• Oddly enough, Sorata became this way when he and Mei were already an Official Couple. It seems commitment works the other way around for him.
  • Chaste Hero: Played with. It seems that Mouse would rather just collapse in front of the tv when he gets home. The girls have... other plans, which come off as Black Comedy Rape. However, in a complete reversal of the norm, the girls are always "in The Mood", and Sorata gets horny every once in a while.
  • Chick Magnet: Sorata doesn't need more than a few minutes to get a random woman to have sex with him. A great example was when Mei and his other servants were out competing against each other in chapter 89 to win a private date with him. While this was happening, Sorata decided to take a stroll (since the girls kept the competition a secret from him) and meets with a woman in the mall. Pages later, they're having sex, for no reason.
  • Cosplay Otaku Girl: Hazuki. During the New Year celebration (chapter 28 of the manga), she dresses up as Godzilla and scorches Sorata with an all-too-realistic jet of flaming breath.
  • Charles Atlas Super Power: Sorata's strenght is certainly not human. In chapter 84, he is seen easily pumelling giant Kappa statues who were against him and Mei, as in jumping ludicrous heights and crushing them with his kicks.
  • Crouching Moron, Hidden Badass: Sorata is somewhere between this and Obfuscating Stupidity.
  • Ecchi: Much more so in the manga (which has numerous sex scenes) than in the anime.
  • Enemy Mine: Mouse and his hereditary arch-enemy One join forces occasionally and their harems give each other relationship advice.
  • Fanservice: Wait, you said the anime dials this DOWN?
  • Fetish: Mei gets all hot and randy whenever she sees Sorata in short pants.
  • Gentleman Thief: Exactly what this series is all about.
  • Go-Karting with Bowser: Sorata is friends with Inspector Minami and later goes out drinking with his arch-enemy One(/Wan/Woof).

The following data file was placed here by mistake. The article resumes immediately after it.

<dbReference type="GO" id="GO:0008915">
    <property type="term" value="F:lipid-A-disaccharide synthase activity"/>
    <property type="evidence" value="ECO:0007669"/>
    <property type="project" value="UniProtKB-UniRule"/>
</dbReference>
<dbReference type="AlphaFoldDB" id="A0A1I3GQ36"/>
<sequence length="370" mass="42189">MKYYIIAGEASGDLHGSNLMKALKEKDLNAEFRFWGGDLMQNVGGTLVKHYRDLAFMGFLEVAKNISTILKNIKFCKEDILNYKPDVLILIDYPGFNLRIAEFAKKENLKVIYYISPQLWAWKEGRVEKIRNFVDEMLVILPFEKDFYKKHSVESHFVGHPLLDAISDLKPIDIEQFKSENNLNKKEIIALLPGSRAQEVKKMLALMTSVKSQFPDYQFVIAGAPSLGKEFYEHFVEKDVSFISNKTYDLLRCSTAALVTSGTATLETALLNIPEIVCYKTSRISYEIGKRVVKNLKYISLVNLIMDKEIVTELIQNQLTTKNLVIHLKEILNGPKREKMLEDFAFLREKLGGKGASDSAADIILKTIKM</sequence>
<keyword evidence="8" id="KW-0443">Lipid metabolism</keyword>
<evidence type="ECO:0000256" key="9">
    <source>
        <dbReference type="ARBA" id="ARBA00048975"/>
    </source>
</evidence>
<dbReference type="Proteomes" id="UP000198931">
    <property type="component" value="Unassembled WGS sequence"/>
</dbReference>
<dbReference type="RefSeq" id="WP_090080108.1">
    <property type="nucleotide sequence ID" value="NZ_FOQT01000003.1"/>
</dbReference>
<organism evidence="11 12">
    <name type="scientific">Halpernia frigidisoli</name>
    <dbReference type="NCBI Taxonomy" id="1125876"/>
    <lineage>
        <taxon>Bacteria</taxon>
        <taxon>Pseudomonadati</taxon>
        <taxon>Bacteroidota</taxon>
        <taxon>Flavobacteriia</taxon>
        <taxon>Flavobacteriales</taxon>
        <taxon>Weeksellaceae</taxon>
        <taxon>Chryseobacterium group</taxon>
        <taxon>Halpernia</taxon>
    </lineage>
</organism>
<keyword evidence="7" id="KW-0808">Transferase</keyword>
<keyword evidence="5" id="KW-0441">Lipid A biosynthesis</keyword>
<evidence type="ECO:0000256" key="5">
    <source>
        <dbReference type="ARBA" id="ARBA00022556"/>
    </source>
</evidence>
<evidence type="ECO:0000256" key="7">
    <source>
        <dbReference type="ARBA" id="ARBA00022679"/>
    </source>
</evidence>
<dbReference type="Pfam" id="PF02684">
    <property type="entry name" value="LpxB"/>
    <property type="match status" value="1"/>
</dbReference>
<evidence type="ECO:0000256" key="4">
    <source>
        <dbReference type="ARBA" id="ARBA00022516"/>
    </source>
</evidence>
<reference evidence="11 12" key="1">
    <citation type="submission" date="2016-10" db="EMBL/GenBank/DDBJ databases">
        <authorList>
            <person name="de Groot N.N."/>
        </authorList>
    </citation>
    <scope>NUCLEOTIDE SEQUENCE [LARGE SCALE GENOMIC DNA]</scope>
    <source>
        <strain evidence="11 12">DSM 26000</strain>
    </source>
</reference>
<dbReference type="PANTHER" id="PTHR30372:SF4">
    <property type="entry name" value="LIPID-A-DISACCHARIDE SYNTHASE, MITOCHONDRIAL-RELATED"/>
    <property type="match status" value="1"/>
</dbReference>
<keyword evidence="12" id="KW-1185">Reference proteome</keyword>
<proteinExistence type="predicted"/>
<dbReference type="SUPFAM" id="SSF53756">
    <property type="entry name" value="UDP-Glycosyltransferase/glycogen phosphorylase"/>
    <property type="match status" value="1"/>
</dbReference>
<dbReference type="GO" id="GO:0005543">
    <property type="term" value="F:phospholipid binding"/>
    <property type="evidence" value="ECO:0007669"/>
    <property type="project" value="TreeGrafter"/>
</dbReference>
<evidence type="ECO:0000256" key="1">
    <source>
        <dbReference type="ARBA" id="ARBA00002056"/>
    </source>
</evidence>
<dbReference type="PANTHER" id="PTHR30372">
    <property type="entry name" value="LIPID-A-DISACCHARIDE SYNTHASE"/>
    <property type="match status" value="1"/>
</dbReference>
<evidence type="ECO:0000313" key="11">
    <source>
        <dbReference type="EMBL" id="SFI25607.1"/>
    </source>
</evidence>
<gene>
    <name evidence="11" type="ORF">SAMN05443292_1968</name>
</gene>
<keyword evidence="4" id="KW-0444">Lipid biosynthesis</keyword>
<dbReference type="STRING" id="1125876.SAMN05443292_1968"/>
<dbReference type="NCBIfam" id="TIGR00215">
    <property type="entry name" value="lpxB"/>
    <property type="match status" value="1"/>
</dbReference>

• Happiness in Slavery: Sorata's three assistants and his army of maids are quite happy with their arrangement: Mouse himself, not quite as much.
    • This is most blatant with Yayoi (the brown-haired Meganekko with the giant chest), who originally Did Not Like Men because of her Closet Perversion until Mei deftly cracked the little nut in his presence (just to distract her), so when Sorata needed to make her snap out of it, he knew how. Also, note that after her flashback's time, Yayoi is as relaxed around him as the other two.
    • Mostly, it's presented as Subordinate Excuse brought up to eleven — the comedy happens when they play these submissive games without pretending they really mean it:
      Girls (in a playfully drawling choir): Master, punish us! (all three strike a Very Unambiguous Pose)
      Sorata: Uh, girls, no... (tries to shuffle away)
      Girls (in exactly the same tone): Then reward us! (striking exactly the same pose)
      Sorata: Uh, girls... (still tries to escape without being rude)
      Girls: Hee-heeee! (triple Group Hug attack)
      • As the reader will see from the above, it could hardly be more explicit that the girls are often making fun of their "slave" status unless they actually came out and said it.
    • Sorata says on at least one occasion (when meeting Mei for the first time, when she is prestented to him as his slave) that he prefers to think of her as his friend.
      • Also (as detailed in I Owe You My Life below), he not only got each girl in turn out of a bad psychological situation upon their first meeting, but saved each girl's life in turn. This wins him the unconditional trust, loyalty and affection of each young woman, and creates a strong sense of obligation in them.
      • Furthermore, Mei (who is undoubtedly speaking for the other two) says in one of the earlier chapter of the manga that she is a submissive slave only for Sorata. None of the young women is ever seen to behave in a slavish way toward anyone else.
      • Slightly subverted on at least one occasion in the manga (chapter 24-25) where Mei experiences unexpectedly strong feelings of jealousy when Sorata takes one of his students on a birthday date (by somewhat awkward coincidence, at the very place where the team is about to execute its latest heist). Mei gets the last laugh, however, as the girl obviously wants Sorata to make love to her, but it's Mei who ends up making love to Sorata just before the action starts.